In the instant case plaintiff refiled his second complaint on the same date, April 10, 1984, that he moved to have his first complaint voluntarily dismissed. Although at the time of refiling the statute of limitations had lapsed, plaintiff had the right to refile his complaint pursuant to section 13 -- 217. Nearly 20 months after the date of this refiling the trial court dismissed plaintiff's case for want of prosecution. After an unsuccessful appeal, plaintiff again refiled his case within one year of the dismissal for want of prosecution, and the trial court permitted that refiling. It is this second refiling which is at issue here.

The question of whether a plaintiff who takes a voluntary dismissal of his original action is entitled to more than one refiling pursuant to the savings provision of section 13-217 of the Code (Ill. Rev. Stat. 1983, ch. 110, par. 13-217) has very recently been addressed by our supreme court in Gendek v. Jehangir (1988), 119 Ill. 2d 338, a case arising out of this district and consolidated on appeal with the Fourth District case of Sylvester v. Steinberg (1988), 119 Ill. 2d 338.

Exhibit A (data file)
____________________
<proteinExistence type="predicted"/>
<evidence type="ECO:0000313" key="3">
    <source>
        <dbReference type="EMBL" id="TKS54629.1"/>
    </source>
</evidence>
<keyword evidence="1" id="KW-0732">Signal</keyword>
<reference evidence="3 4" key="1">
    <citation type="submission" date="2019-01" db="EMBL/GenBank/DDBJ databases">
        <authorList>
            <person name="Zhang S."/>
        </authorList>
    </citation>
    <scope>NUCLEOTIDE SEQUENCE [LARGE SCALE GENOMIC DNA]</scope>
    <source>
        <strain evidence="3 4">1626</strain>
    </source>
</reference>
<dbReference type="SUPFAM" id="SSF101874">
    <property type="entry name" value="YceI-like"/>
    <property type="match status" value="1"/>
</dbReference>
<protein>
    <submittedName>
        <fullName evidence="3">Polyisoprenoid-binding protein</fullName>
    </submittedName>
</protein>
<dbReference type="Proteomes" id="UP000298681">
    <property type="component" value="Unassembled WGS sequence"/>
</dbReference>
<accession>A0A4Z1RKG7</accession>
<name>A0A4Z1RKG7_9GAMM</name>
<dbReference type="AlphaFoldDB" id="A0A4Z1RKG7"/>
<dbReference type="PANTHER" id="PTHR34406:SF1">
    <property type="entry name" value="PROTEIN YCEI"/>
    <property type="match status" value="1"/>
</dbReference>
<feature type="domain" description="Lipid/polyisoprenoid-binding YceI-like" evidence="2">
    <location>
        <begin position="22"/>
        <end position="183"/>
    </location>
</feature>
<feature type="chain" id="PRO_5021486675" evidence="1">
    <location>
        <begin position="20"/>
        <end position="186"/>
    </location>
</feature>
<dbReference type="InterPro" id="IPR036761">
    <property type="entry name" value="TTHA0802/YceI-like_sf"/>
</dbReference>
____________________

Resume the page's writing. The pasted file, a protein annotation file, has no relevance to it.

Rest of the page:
In Gendek, plaintiff Bernard Gendek filed a complaint for medical malpractice against defendant Jehangir M. Jehangir, M.D., in Federal court in Indiana on December 13, 1983, eight days prior to the expiration of the statute of limitations. Gendek moved for a voluntary dismissal of that action on February 22, 1984, and that motion was granted. On March 9, 1984, Gendek refiled the same action in Federal court in Illinois pursuant to section 13-217. (Ill. Rev. Stat. 1983, ch. 110, par. 13-217.) Subsequently, Gendek was given leave to voluntarily dismiss that complaint without prejudice for lack of subject matter jurisdiction.

Within one year of the second dismissal Gendek refiled his action in State court. On motion of defendant, the circuit court dismissed the action with prejudice. We affirmed the circuit court's judgment, finding that section 13 -- 217 did not authorize successive refilings of the same action. Gendek, 151 Ill. App. 3d at 1032-33.